Conflict theorists consider the current schooling issues as a prime example of the inequalities that exist in public education. Miron (1996) states that in a study of an urban school setting in Louisiana, black students articulated a general dislike for the way school officials treated them. Miron asserts that the curriculum was used as a tool to discriminate against black students. In terms of observed behavior and academic practices, whites were found to be subjected to less rigorous observation than black students.
Secondly, despite significant progress during the civil rights era, some scholars today feel that the spirit of “true” integration never occurred in U.S. public schools. In fact, many feel that public schools today have shown signs of de facto segregation where by choice whites are increasingly leaving ethnically diverse inner-city schools for more homogeneous white surroundings in suburbs (Bell 2004; Kozol 2005). This becomes all the more believable when one recalls that the foundation of U.S. public education meant that whites would benefit from a white system of control.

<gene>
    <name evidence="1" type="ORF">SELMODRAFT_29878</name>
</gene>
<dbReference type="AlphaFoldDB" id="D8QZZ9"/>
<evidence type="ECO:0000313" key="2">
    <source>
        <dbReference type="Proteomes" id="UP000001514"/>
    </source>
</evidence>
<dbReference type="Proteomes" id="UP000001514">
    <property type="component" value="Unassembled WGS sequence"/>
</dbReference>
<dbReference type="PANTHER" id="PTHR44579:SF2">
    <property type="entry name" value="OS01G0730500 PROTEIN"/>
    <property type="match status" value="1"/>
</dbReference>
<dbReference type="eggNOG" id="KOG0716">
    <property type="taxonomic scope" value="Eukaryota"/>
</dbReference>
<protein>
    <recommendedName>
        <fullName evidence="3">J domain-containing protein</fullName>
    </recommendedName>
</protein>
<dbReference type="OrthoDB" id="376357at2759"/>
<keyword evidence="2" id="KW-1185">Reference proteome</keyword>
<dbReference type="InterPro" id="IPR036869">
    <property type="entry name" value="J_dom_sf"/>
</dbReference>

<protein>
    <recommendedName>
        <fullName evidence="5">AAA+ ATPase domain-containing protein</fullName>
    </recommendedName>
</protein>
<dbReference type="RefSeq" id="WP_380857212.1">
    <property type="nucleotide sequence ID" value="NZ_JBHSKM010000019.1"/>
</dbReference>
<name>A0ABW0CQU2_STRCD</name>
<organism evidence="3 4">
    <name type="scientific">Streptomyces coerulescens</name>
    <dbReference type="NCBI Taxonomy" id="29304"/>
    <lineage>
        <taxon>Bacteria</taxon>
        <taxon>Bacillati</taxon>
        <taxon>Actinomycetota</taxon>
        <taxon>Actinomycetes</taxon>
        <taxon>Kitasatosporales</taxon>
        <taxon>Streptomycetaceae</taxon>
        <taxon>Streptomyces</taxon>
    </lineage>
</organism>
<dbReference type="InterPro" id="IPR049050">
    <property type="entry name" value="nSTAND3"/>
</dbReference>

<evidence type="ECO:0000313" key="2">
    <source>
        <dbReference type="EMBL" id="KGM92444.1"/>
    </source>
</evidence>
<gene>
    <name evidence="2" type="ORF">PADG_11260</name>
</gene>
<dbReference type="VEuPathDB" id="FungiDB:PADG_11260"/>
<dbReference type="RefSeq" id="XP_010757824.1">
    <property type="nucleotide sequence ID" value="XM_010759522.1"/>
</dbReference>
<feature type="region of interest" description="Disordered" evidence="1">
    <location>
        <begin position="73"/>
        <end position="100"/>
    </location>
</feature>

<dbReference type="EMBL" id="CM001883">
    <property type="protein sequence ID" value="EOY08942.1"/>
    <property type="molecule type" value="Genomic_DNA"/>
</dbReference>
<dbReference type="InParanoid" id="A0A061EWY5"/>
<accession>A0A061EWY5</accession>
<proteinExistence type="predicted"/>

African Americans have a particularly long history of denied and suppressed educational opportunities. For example, in the South, the expansion of the rights, privileges, and access to formally all-white institutions for blacks took place during Reconstruction (1866–1877). Blacks participated and successfully held governmental positions of power, voted in elections, owned land, partook in the economy, and sought education that was once denied to them during the era of slavery. Moreover, the Reconstruction legislation that affected public schooling in the South was the result of the important and influential efforts of ex-slaves not only to shape but also to create a catalyst for an established public school system for all children, which continues to exist in the South today. Exslaves’ desire for schooling was felt by old and young alike. Blacks at the time believed that obtaining an education enabled them to open the doors to democratic politics in the United States. In order to obtain an education, they appealed to federal and state governments.